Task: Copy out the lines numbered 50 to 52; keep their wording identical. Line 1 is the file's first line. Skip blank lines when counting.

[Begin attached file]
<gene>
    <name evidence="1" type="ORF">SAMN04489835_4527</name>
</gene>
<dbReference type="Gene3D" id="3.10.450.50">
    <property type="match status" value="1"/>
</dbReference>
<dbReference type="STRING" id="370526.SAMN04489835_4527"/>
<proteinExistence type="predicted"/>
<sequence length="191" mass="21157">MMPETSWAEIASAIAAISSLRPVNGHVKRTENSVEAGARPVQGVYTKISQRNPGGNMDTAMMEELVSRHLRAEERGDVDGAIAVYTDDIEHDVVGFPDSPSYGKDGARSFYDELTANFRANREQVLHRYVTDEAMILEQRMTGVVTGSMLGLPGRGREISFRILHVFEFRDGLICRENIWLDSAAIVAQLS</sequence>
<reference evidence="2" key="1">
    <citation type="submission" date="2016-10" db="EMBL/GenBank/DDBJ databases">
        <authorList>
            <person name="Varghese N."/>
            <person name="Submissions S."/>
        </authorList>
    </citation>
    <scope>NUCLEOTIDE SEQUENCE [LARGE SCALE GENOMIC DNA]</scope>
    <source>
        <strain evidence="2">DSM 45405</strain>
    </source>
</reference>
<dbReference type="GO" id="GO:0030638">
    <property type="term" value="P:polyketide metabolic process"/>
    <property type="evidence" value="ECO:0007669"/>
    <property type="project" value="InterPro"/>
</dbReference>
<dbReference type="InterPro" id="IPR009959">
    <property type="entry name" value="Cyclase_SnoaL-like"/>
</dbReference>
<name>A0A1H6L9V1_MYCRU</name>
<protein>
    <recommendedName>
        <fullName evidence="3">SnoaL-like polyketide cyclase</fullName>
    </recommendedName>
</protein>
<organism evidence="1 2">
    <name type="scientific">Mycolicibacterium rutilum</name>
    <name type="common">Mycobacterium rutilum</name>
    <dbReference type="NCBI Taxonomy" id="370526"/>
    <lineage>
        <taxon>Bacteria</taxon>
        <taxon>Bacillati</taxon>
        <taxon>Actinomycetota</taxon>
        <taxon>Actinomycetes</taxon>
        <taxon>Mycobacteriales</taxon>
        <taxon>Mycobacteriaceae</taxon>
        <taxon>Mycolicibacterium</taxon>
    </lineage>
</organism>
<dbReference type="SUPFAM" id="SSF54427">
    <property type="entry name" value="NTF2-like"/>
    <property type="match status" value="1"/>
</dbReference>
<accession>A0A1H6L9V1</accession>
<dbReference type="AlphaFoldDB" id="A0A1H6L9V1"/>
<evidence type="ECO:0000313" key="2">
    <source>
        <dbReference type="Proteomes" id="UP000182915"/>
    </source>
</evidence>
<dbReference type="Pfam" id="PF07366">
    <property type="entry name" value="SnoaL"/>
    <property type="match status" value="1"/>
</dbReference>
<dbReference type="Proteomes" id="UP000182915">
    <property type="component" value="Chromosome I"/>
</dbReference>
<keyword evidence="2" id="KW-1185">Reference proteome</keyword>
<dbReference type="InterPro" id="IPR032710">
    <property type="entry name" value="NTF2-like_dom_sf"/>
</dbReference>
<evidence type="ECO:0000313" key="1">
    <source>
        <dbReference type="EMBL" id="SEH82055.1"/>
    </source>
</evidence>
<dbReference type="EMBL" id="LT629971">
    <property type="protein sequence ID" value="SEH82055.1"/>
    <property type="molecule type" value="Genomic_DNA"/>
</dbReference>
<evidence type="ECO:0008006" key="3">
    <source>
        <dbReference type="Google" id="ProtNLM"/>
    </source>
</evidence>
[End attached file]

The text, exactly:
<dbReference type="SUPFAM" id="SSF54427">
    <property type="entry name" value="NTF2-like"/>
    <property type="match status" value="1"/>